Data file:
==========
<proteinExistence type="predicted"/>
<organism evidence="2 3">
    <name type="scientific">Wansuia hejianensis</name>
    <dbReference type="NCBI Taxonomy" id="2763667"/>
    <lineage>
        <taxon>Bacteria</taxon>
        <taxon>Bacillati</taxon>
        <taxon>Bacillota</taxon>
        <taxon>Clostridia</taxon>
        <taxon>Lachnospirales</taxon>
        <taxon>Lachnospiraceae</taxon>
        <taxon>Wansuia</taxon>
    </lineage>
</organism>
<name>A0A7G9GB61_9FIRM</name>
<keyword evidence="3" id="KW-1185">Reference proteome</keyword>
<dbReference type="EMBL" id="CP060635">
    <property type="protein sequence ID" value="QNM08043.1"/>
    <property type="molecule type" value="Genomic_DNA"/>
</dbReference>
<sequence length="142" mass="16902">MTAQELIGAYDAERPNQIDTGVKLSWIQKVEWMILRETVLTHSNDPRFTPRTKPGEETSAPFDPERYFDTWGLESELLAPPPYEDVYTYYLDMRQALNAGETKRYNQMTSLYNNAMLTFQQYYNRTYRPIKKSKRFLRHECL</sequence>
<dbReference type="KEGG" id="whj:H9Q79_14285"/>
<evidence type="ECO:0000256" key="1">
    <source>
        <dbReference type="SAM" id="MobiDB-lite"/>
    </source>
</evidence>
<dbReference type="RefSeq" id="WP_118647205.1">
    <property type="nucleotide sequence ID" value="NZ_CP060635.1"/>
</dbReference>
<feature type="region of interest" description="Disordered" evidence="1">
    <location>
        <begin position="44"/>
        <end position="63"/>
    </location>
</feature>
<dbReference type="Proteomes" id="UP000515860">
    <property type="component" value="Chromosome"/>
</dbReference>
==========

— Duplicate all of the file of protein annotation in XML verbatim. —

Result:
<proteinExistence type="predicted"/>
<organism evidence="2 3">
    <name type="scientific">Wansuia hejianensis</name>
    <dbReference type="NCBI Taxonomy" id="2763667"/>
    <lineage>
        <taxon>Bacteria</taxon>
        <taxon>Bacillati</taxon>
        <taxon>Bacillota</taxon>
        <taxon>Clostridia</taxon>
        <taxon>Lachnospirales</taxon>
        <taxon>Lachnospiraceae</taxon>
        <taxon>Wansuia</taxon>
    </lineage>
</organism>
<name>A0A7G9GB61_9FIRM</name>
<keyword evidence="3" id="KW-1185">Reference proteome</keyword>
<dbReference type="EMBL" id="CP060635">
    <property type="protein sequence ID" value="QNM08043.1"/>
    <property type="molecule type" value="Genomic_DNA"/>
</dbReference>
<sequence length="142" mass="16902">MTAQELIGAYDAERPNQIDTGVKLSWIQKVEWMILRETVLTHSNDPRFTPRTKPGEETSAPFDPERYFDTWGLESELLAPPPYEDVYTYYLDMRQALNAGETKRYNQMTSLYNNAMLTFQQYYNRTYRPIKKSKRFLRHECL</sequence>
<dbReference type="KEGG" id="whj:H9Q79_14285"/>
<evidence type="ECO:0000256" key="1">
    <source>
        <dbReference type="SAM" id="MobiDB-lite"/>
    </source>
</evidence>
<dbReference type="RefSeq" id="WP_118647205.1">
    <property type="nucleotide sequence ID" value="NZ_CP060635.1"/>
</dbReference>
<feature type="region of interest" description="Disordered" evidence="1">
    <location>
        <begin position="44"/>
        <end position="63"/>
    </location>
</feature>
<dbReference type="Proteomes" id="UP000515860">
    <property type="component" value="Chromosome"/>
</dbReference>